Steve Grunwell

Open-source contributor, speaker, and coffee snob

Tag: Backups

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Automatic, Whole-Home Time Machine Backups

Over the holidays, I decided to tackle a problem that’s been on the back-burner for a while: how can my wife and I automatically back up our Macs to a common Time Machine drive? We already have a router I’m happy with (the NETGEAR R6400, which is a couple years old now), so I didn’t want to replace a solid router with Apple’s Time Capsule, especially given that the line seems to have been discontinued. Is there a way to keep a common Time Machine drive on the network?

Up until this point, Kim and I have gotten by with our own Time Machine disks that live on our desks: when we’d remember, we’d plug in the disks and ensure a backup was made. I can’t speak for Kim, but I know my backup history was…spotty, to say the least.

When Kim started her own business in 2017, we upgraded her older MacBook Pro with a new SSD and kept the old drive housed where the rarely-used optical drive used to live. All told, she has just shy of a terabyte of storage on her machine, but was (just barely) backing up to a 500GB Time Machine disk. Wanting to ensure that client files and portfolio pieces alike were backed up securely, Kim asked if I could set something up to make the process easier; this is what I found.

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Exclude Dependencies from Time Machine Backups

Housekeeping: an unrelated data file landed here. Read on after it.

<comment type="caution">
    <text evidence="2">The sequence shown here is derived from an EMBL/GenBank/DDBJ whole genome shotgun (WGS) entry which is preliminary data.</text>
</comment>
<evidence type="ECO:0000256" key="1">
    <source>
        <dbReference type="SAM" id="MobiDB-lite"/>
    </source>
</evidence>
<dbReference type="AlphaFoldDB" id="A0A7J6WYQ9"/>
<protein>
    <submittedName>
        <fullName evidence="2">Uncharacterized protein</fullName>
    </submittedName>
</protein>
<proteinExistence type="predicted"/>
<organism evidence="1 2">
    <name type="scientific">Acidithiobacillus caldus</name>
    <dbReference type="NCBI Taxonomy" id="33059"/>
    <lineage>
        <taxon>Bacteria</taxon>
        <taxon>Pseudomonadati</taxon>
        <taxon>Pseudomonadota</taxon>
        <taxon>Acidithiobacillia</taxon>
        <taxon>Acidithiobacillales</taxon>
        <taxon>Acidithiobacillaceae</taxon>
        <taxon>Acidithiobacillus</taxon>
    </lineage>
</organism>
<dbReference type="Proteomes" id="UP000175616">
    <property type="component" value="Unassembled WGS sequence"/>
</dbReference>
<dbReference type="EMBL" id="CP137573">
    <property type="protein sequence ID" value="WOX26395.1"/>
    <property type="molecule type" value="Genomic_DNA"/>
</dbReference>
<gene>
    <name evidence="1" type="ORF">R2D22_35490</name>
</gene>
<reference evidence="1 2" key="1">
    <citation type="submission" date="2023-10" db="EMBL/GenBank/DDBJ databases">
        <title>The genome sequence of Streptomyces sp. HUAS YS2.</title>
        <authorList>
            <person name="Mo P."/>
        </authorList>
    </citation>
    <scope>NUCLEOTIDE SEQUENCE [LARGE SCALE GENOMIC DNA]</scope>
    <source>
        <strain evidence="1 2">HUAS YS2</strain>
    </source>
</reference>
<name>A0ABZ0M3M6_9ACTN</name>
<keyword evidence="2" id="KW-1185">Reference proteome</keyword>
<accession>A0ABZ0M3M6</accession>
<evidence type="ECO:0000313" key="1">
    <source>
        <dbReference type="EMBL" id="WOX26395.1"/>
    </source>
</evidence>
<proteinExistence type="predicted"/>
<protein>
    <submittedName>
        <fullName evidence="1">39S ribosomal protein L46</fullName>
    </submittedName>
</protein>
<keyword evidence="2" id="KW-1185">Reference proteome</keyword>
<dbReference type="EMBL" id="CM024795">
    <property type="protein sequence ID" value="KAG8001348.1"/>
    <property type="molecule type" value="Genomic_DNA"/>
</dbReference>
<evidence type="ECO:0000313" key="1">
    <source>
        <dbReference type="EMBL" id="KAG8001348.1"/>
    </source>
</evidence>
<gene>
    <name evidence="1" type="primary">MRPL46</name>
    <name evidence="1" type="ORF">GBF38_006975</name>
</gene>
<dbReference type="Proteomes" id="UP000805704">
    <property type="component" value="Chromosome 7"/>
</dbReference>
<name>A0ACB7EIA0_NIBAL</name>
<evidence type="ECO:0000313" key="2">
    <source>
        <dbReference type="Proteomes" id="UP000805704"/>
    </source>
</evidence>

If you’ve used a Mac in the last decade or so, you’ve likely been prompted to configure Time Machine, macOS’ built-in automated backup solution; simply connect your backup disk (or use certain network attached storage devices) and Time Machine will automatically make incremental backups of your machine. In the event that your computer’s lost/stolen, its hard drive is corrupted, or you simply deleted that super important file, Time Machine makes it easy to restore your computer’s previously healthy state.

Where Time Machine is less convenient is in the case of developers: modern development practices often rely on dependency management tools (e.g. Composer, npm, etc.) to pull in third-party dependencies. Instead of including full copies of external libraries, developers can say “my application relies on package N at version X.Y.Z”, and the dependency manager can download the necessary code as a build step. This is great for keeping third-party assets both versioned and out of version control, but for the developer working on multiple projects it poses a bit of a problem: you end up with a ton of project dependencies on your machine!

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